“The reinsurance are the policyholders and the taxpayers of the state of Florida,” Puffer exclaimed

That’s why Citizens is referred to as “state-backed.” They were created by the legislature with the financial backup of the state taxpayers.

“In the event that… we expend all those funds, then we have the ability to — we have the required actually to take levy surpluses on our policyholders first and then levy assessments on other Florida insurance policyholders,” Peltier explained, adding that it’s something they always want to avoid.

So what exactly does that look like?

It starts with Citizens' policyholders. If Citizens needs more money to pay claims, their customers can be assessed up to 45% of their current premium.

If that’s not enough money, then Citizens can assess all homeowners in the state up to 2% through their insurance carrier.

If that’s still not enough money, then they can assess every insurance policy up to 30% for several years, that includes renters and auto insurance.

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“There's something that we call the hurricane tax in Florida, which is also a surcharge, which means Citizens is allowed to put that on every consumer's insurance bill in the state of Florida, not just their customers,” Friedlander explained.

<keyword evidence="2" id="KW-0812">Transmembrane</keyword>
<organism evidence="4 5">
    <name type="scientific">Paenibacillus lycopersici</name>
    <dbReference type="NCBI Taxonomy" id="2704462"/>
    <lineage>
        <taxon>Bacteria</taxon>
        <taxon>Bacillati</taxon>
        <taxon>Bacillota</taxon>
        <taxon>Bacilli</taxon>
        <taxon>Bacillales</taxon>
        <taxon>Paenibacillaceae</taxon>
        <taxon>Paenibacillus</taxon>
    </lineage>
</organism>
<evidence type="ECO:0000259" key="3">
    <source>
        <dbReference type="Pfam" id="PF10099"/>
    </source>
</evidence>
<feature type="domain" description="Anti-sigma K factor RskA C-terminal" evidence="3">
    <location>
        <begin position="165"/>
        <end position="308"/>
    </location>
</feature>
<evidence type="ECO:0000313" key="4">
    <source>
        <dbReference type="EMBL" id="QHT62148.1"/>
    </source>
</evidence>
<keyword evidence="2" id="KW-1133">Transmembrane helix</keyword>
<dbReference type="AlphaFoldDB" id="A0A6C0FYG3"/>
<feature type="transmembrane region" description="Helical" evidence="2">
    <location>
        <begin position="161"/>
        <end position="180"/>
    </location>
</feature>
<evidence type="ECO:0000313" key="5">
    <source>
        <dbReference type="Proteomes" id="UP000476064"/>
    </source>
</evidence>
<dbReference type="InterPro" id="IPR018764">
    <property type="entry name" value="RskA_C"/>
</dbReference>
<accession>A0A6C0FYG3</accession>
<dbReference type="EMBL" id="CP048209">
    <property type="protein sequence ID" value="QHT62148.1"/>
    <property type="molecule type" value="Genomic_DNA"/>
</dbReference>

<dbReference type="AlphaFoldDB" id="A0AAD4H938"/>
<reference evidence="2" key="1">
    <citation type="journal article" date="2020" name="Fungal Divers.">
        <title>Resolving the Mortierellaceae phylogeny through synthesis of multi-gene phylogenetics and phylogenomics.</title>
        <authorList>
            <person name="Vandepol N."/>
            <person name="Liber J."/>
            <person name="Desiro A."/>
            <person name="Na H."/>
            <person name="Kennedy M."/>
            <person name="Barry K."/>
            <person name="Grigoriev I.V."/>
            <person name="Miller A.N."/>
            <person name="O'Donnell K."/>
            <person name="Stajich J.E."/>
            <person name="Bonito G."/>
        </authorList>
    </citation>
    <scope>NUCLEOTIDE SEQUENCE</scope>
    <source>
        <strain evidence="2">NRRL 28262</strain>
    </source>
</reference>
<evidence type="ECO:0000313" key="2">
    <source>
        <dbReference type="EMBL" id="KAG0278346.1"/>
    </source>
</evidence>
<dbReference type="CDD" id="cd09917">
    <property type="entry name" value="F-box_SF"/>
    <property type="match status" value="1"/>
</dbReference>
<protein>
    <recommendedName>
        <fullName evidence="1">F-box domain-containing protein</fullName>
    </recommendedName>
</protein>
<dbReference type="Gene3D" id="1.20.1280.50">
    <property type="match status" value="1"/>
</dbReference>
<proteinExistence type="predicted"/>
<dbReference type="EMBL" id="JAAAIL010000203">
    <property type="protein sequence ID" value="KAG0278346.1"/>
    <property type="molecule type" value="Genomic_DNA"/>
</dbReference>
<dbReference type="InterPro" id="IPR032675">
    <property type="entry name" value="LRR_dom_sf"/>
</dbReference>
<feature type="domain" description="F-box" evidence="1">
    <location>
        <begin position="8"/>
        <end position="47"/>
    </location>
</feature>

If you’ve lived in Florida for a while now, you may have paid it before.

“After the very heavy 2004-2005 season. We had an eight-year period where a 1% surcharge was put on insurance bills of consumers in Florida,” Friedlander said.

As for the consequences of not paying, customers could be dropped.

“We work with our insurance agents. We work with our customers,” Peltier exclaimed, “Ultimately… if premiums aren't paid, at some point, you know, coverage is dropped. I mean, insurance is something that you need to pay for.”

So far, only one insurance company has opted into this OIR temporary program. That is, United Property & Casualty Insurance (UPC) which was downgraded to an “M” meaning “moderate” by Demotech at the beginning of August.

Weston Property Insurance was declared insolvent and went into liquidation on August 8, which made it the third company this year to send its existing claims to FIGA, which is also financially supported by all insurance company’s policyholders.

There is still positive news. We asked FIGA’s Executive Director Corey Neal how many claims over $500,000 they’ve had with recent insolvencies. He told us, “FIGA rarely receives homeowners claims over $500,000 since the companies that write high-value homes tend to be well capitalized. There has only been one in the last five years.”

Citizens asked OIR to approve an 11% rate increase for their policies in January but was only approved for 6.4%. Policyholders can expect to see that coming.

The Insurance Information Institute said such a minimal rate increase would hinder Citizens from collecting funds to prepare for any storms. Friedlander said they’re now 80% below market value, and their rate increase should be closer to 37% in order to keep up.

Any surcharges explained above are only possibilities if a major storm or series of storms were to hit the state. In any case, Peltier said they do offer different payment plans for customers, so always call and ask what your options are.